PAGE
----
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All Studies   Meta Analysis    Recent:   
0 0.5 1 1.5 2+ Ventilation 89% Improvement Relative Risk ICU admission 64% Critical case 64% HCQ for COVID-19  Alqatari et al.  Prophylaxis Is pre-exposure prophylaxis with HCQ beneficial for COVID-19? Retrospective 34 patients in Saudi Arabia Lower ventilation (p=0.13) and ICU admission (p=0.14), not sig. c19hcq.org Alqatari et al., J. Medicine and Life, Jun 2023 Favors HCQ Favors control

COVID-19 in patients with rheumatological diseases in the Eastern Province of Saudi Arabia

Alqatari et al., Journal of Medicine and Life, doi:10.25122/jml-2023-0037
Jun 2023  
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HCQ for COVID-19
1st treatment shown to reduce risk in March 2020
 
*, now known with p < 0.00000000001 from 422 studies, recognized in 42 countries.
No treatment is 100% effective. Protocols combine complementary and synergistic treatments. * >10% efficacy in meta analysis with ≥3 clinical studies.
4,000+ studies for 60+ treatments. c19hcq.org
Retrospective 34 rheumatological disease patients with COVID-19 in Saudi Arabia, showing lower risk of severe cases with HCQ use in unadjusted results, without statistical significance.
This study is excluded in the after exclusion results of meta analysis: unadjusted results with no group details.
risk of mechanical ventilation, 89.0% lower, RR 0.11, p = 0.13, treatment 0 of 13 (0.0%), control 5 of 21 (23.8%), NNT 4.2, relative risk is not 0 because of continuity correction due to zero events (with reciprocal of the contrasting arm).
risk of ICU admission, 64.1% lower, RR 0.36, p = 0.14, treatment 2 of 13 (15.4%), control 9 of 21 (42.9%), NNT 3.6.
critical case, 64.1% lower, RR 0.36, p = 0.14, treatment 2 of 13 (15.4%), control 9 of 21 (42.9%), NNT 3.6.
Effect extraction follows pre-specified rules prioritizing more serious outcomes. Submit updates
Alqatari et al., 1 Jun 2023, retrospective, Saudi Arabia, peer-reviewed, 15 authors.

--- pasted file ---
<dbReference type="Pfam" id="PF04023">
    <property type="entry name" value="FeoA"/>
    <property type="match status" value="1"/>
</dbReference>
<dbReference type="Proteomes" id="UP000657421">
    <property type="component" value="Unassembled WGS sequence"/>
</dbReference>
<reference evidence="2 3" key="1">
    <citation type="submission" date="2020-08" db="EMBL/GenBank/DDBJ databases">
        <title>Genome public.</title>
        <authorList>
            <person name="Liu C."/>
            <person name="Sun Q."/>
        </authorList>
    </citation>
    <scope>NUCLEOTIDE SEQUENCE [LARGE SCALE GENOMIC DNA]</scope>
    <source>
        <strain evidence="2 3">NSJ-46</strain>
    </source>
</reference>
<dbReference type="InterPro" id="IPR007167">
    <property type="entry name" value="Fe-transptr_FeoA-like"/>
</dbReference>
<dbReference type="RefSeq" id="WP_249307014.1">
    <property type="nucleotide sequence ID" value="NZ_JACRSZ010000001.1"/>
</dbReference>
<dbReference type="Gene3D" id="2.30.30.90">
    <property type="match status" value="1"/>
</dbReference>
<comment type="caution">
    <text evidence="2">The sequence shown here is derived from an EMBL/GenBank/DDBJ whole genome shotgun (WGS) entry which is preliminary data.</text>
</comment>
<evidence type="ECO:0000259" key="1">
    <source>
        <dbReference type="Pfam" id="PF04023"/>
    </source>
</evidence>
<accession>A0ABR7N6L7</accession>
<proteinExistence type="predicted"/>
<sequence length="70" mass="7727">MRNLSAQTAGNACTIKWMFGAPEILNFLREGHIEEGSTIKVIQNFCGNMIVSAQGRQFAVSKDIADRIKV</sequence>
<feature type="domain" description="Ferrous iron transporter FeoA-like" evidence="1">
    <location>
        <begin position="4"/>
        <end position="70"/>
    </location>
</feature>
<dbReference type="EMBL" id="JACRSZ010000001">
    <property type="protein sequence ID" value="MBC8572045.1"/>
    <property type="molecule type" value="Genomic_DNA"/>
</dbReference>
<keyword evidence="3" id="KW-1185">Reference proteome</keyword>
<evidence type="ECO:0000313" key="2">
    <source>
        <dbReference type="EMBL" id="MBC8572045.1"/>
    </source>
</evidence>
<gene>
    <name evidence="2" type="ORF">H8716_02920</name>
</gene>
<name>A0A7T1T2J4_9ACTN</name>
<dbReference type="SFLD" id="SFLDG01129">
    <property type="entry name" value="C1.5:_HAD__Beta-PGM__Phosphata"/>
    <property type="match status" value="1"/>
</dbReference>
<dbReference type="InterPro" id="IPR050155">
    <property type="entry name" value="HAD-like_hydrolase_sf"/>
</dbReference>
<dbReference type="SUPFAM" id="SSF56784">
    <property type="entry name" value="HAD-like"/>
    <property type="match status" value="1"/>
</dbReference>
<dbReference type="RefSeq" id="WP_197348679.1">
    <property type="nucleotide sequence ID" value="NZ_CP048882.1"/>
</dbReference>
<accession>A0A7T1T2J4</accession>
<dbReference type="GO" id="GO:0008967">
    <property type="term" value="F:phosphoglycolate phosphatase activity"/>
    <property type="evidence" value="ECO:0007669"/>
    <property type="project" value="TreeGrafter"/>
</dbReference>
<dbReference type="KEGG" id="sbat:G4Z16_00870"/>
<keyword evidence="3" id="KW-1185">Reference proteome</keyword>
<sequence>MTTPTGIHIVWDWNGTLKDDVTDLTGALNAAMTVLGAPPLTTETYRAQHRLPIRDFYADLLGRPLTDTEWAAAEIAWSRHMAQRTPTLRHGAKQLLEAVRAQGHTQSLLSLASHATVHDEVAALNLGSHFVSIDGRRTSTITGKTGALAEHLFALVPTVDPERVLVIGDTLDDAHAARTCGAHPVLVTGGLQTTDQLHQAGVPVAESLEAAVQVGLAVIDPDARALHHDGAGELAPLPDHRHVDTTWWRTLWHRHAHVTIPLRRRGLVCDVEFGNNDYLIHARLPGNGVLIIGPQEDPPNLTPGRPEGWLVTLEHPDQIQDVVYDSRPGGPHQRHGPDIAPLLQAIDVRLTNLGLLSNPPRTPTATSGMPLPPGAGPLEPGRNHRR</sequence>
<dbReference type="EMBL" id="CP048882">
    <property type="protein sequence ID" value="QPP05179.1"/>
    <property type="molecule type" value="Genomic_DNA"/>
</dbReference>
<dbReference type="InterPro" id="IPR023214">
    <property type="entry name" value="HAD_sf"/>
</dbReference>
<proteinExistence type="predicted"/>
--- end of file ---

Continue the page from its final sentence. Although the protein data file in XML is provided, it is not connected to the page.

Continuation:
This PaperHCQAll
COVID-19 in patients with rheumatological diseases in the Eastern Province of Saudi Arabia
Safi Alqatari, Ameera Nemer, Manal Hasan, Raed Bukhari, Reem Al Argan, Dania Al Khafaji, Abrar Alwaheed, Alaa Alzaki, Marwan Al-Wazza, Sara Al Warthan, Abir Al Saeed, Feda Albeladi, Hashim Almeer, Reem Alsulaiman, Ahmed Abu Quren
doi:10.25122/jml-2023-0037
The severity of the 2019 coronavirus disease (COVID-19) and its effects remain unpredictable. Certain factors, such as obesity, hypertension, and type 2 diabetes mellitus, may increase the severity of the disease. Rheumatology experts suggest that patients with active autoimmune conditions and controlled autoimmune diseases on immunosuppressive therapy may be at higher risk of developing severe COVID-19. In this retrospective observational study, we aimed to examine the patterns of COVID-19 in patients with underlying rheumatological diseases and their association with disease severity and hospital outcomes. A total of 34 patients with underlying rheumatological diseases who tested positive for severe acute respiratory syndrome coronavirus-2 (SARS-CoV-2) by polymerase chain reaction (PCR) were included between March 2020 and April 2021 at King Fahd Hospital of the University. The study population consisted of 76.47% female and 23.53% male patients, with a mean age ranging from 20 to 40 years. Female gender (p=0.0001) and younger age (p=0.004) were associated with milder disease. The most frequent rheumatological disease was systemic lupus erythematosus (SLE) (38.24%), which was associated with a milder infection (p=0.045). Patients treated with mycophenolate mofetil (MMF) had a milder disease course (p=0.0037). Hypertension was significantly associated with severe COVID-19 disease (p=0.037). There was no significant relationship between SLE and the need for ICU admission. Patients on hydroxychloroquine and MMF tended to develop milder disease, and there was no association between the severity of the infection and the treatment with steroids.
Conflict of interest The authors declare no conflict of interest. Ethical approval This study was approved by the ethics committee of the institutional review board (IRB), Imam Abdulrahman Bin Faisal University (IRB-2021-01-049). Consent to participate Written informed consent was obtained from the participants. The data does not contain any identifiable data, and the confidentiality of the included patients is fully maintained. Authorship SAQ is the first author who was in charge of conceptulization, supervision of data collection and manuscript preparation and revision. REAS the corresponding author and contributed in manuscript preparation and revision. AN, MH, RB, RAA, DK, and AAW contributed in manuscript preparation and data collection supervision. AAZ, MAW, SAW, and AAS contributed in manuscript revision and data analysis. FA, HA, and AAQ contributed in literature review searching, data collection and data analysis.
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